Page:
Editor's Note: The original news piece was posted by Hudson Cook and can be found here.

Constitutionality concerns cleared, the Consumer Financial Protection Bureau (CFPB) on June 3 issued its final rule creating a registry identifying covered nonbanks subject to government agency enforcement orders. The rule’s release was accompanied by a statement from Director Chopra naming companies with prior enforcement orders and touting the CFPB’s Repeat Offender Unit.

The rule is effective September 16, 2024. Covered entities operating under covered orders are required to register as early as October 16, 2024.

The final rule applies to “covered nonbanks” – a wide range of “covered persons” under 12 U.S.C. 5481(6) that are not in one of these categories: (i) insured depositories and credit unions, (ii) a person who is covered solely due to be a “related person” (e.g., certain consultants, contractors, and shareholders), (iii) States, (iv) natural persons, (v) certain motor vehicle dealers, and, clarifying an issue raised in comments, and (vi) certain persons that qualify as covered persons only because of conduct excluded from CFPB rulemaking (e.g., certain charitable contribution activities).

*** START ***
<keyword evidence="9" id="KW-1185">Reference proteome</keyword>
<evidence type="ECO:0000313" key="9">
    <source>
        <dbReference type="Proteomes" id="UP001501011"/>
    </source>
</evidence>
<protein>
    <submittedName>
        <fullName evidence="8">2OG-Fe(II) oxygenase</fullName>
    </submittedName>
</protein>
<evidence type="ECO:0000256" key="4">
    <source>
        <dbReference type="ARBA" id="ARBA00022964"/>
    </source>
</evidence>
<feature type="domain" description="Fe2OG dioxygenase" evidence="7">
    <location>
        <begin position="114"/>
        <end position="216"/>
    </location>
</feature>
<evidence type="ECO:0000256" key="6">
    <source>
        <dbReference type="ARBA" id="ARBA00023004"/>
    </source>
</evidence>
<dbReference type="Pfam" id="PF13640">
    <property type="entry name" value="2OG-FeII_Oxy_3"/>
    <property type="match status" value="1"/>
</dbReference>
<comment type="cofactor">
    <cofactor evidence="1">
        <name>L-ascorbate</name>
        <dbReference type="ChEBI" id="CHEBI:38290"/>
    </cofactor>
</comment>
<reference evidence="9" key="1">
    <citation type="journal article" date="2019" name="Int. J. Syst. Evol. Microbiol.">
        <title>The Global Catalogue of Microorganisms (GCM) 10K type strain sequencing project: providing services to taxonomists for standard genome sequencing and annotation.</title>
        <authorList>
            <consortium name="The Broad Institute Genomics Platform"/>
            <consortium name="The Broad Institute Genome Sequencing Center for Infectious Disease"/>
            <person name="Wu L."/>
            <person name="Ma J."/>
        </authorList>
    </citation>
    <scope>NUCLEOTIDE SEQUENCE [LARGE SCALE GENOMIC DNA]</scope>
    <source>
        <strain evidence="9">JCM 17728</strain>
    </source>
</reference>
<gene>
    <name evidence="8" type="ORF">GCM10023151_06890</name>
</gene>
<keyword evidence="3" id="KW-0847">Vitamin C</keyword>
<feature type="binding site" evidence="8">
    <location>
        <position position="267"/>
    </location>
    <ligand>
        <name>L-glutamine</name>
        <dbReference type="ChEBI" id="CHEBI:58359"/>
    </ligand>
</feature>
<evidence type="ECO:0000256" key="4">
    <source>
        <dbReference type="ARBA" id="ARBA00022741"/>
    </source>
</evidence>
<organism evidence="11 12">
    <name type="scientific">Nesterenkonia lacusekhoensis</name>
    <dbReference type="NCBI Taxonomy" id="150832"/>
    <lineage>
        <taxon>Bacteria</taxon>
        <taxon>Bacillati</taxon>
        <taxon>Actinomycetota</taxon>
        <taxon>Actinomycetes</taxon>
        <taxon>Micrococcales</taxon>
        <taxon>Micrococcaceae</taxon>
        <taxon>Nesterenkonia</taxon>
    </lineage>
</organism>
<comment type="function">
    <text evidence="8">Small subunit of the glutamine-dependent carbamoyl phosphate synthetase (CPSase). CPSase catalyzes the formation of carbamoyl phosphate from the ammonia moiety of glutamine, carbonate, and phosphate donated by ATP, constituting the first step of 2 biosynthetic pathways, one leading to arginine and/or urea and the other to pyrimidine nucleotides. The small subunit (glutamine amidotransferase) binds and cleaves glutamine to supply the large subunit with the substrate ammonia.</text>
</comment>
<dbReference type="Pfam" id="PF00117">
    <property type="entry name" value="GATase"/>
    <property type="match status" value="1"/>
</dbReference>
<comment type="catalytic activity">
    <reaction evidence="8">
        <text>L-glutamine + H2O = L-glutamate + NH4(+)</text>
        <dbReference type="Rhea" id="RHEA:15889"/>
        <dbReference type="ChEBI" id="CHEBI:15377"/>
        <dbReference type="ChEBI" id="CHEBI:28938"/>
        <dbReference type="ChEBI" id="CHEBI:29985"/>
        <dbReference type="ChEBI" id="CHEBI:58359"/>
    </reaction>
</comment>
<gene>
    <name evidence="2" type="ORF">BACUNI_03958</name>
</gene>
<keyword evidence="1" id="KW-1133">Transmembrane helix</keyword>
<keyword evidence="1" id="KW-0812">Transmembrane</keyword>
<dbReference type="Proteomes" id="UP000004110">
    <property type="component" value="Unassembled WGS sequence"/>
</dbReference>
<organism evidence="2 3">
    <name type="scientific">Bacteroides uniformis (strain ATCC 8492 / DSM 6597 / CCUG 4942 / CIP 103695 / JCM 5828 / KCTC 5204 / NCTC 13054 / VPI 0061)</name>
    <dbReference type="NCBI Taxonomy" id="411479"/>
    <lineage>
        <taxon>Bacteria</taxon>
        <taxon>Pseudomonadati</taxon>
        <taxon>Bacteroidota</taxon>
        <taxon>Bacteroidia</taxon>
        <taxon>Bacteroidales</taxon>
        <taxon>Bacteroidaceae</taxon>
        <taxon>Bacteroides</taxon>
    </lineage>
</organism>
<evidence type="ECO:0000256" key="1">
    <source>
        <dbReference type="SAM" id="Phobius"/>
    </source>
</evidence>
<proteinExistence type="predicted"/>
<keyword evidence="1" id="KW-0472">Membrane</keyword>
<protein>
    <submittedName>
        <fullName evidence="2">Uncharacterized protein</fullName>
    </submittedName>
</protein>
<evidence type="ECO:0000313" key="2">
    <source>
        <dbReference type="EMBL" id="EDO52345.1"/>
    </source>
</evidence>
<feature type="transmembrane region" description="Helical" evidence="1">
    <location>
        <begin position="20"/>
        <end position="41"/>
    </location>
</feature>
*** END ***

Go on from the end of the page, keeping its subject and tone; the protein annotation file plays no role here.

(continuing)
The rule covers non-depository consumer lenders, investment advisors, real estate-related consumer financial services, loan servicers, consumer vehicle finance providers, payments providers, consumer reporting companies, consumer data furnishers, and consumer debt collection agencies.

Registration of Covered Orders

Generally, a covered nonbank with a covered order in effect on or after September 16, 2024 must register and submit information to the CFPB about the entity and the covered order.

A covered order is a final, written public order (including consent orders) effective on or after January 1, 2017 obtained by a federal, state, or local agency and issued by an agency or court with public provisions requiring or limiting certain actions based on alleged violations of covered laws. Covered orders may be issued upon consent or settlement, and include those obtained after a contested or litigated hearing or lawsuit.